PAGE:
Import Tuners, Hot Rods, Muscle Cars And “Getting It”

If I had a dollar for every collector car guy or hot rodder who communicated to me in some way their lack of understanding about import tuner cars and the kids who drive them, I’d be able to afford a thumping subwoofer and some neon lights for my ‘60 TR3. All too many car enthusiasts seem to look at the coffee-can exhaust crowd with one part confusion and another part disgust.

For those who grew up in the pre cell phone days, allow me to make this very simple for you: the kids you’re looking at driving slammed Civics with wings are just a younger version of you. You just haven’t made the connection yet.

So allow me to make the connection for you.

About ten years ago my father-in-law made some statement about not understanding why someone would do all that crazy garbage to a Honda. I simply asked him: “what was your first car?”

“A 1950 Ford” he replied.

“Did you buy it new?”

“No, it was my parents’ old car.” He explained.


“What was the first thing you did to it when it became ‘your car’?” I continued.

“I stripped off all that chrome. It’s what everyone did in those days.”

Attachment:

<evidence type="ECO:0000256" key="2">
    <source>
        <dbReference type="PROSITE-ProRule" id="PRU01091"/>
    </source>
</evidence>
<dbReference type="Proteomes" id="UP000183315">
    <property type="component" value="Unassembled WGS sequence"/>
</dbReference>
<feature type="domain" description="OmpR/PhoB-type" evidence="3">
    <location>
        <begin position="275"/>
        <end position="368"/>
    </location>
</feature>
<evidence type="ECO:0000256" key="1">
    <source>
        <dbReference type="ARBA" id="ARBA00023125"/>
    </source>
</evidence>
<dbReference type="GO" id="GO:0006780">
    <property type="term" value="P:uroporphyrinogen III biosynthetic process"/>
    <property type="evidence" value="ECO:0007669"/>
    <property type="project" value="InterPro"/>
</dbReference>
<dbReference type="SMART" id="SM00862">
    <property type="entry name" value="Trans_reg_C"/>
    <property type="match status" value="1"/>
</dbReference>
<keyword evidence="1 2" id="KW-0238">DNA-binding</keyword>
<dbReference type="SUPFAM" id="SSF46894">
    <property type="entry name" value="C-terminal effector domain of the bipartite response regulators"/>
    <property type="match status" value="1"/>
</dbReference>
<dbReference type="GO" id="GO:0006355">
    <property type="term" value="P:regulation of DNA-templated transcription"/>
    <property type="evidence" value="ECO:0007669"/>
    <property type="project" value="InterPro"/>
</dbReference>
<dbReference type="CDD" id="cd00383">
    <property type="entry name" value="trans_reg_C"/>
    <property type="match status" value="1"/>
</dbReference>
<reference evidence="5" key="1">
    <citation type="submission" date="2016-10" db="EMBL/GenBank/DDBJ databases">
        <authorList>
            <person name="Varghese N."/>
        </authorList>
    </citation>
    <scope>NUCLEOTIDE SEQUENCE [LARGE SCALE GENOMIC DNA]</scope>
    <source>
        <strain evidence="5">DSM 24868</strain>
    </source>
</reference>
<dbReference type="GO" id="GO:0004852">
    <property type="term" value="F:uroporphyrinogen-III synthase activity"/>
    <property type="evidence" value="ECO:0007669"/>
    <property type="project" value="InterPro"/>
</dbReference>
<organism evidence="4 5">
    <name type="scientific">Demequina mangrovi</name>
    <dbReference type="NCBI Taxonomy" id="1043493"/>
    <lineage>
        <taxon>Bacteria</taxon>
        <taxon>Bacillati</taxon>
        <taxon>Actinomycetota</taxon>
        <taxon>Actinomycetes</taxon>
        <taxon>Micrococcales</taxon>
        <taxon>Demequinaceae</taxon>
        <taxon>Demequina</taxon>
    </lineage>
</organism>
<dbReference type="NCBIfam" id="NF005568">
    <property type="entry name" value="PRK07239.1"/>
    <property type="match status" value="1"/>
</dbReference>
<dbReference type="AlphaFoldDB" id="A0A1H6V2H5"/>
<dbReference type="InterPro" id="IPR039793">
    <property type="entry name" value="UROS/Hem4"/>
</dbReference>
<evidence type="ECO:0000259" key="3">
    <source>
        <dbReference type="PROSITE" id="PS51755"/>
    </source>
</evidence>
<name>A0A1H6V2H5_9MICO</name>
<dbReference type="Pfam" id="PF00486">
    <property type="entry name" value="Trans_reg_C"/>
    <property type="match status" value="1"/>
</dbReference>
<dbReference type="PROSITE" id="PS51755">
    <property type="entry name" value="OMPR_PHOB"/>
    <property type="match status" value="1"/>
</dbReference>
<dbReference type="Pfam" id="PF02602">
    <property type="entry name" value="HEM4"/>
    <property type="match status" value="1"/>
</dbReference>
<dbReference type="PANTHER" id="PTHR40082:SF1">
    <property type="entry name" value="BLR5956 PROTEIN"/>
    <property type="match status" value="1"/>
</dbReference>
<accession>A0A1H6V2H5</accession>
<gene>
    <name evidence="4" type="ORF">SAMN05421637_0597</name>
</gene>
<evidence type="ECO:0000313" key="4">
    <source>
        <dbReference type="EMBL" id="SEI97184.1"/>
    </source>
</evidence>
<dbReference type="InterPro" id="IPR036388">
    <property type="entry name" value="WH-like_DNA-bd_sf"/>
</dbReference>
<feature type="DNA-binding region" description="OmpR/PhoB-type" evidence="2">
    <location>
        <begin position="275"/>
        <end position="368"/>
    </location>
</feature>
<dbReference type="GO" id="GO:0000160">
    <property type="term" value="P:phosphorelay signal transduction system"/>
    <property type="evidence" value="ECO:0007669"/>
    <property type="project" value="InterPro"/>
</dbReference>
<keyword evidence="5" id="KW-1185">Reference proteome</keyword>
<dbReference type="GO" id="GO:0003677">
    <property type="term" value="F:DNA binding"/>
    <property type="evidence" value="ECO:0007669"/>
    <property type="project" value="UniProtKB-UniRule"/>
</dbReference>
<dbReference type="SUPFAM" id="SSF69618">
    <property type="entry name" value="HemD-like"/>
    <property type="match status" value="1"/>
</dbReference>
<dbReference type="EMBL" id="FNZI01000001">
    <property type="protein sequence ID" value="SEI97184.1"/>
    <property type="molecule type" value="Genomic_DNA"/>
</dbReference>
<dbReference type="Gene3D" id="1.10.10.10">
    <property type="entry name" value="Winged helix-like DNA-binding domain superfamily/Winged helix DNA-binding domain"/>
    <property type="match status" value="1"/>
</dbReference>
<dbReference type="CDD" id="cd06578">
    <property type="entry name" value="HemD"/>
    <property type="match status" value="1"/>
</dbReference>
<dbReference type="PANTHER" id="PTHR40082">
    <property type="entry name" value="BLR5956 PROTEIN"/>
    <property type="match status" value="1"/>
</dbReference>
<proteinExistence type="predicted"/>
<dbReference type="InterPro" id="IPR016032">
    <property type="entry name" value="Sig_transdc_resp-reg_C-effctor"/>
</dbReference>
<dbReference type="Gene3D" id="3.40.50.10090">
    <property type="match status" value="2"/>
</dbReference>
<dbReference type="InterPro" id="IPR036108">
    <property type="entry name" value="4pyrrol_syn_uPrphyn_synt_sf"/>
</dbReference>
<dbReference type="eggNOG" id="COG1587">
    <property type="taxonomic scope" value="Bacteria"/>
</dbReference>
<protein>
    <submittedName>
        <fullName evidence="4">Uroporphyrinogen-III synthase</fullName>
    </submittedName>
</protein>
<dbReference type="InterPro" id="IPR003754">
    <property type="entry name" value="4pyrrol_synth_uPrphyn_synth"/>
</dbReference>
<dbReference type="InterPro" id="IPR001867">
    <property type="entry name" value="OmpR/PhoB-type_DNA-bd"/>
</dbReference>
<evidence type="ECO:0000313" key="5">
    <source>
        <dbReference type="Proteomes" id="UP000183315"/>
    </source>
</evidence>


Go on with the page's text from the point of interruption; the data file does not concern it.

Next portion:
“And what did your parents think about that?”

“They asked me why I was ruining the car!”

After explaining that parents don’t give their kids hand-me-down ’50 Fords anymore…now it’s Accords, Civics, Corollas, Tiburons, Eclipses, Imprezas, and since there’s no chrome anymore to take off, personalization trends have swayed towards exhaust, wings, lenses, wheels…he “got it”.

“Getting it” doesn’t necessarily mean wanting it for yourself. It does, however, lead one to understand that spouting derogatory phrases at the guy with the stickers, aero kit and wing on the ten-year-old econobox is no different than your dad yelling at you for buying Cragars and glass-packs for Mom’s Impala…or your dad getting yelled-at by grandpa for unbolting the perfectly good fenders from the ’32 Ford and spending a week’s pay for and a weekend’s time installing that foolish Edelbrock intake and carb setup on its flathead.

At the end of the day, we’re all car people. We might express our love for the hobby in different ways based upon where, when and how we were exposed to cars, but at the core we’re far more similar than we usually realize.

And even if it isn’t your cup of tea, take solace in the notion that most of the drivers of cars you shake your head at today will be scolding their own kids for making similar counterproductive modifications to a hand-me-down family car in the future.

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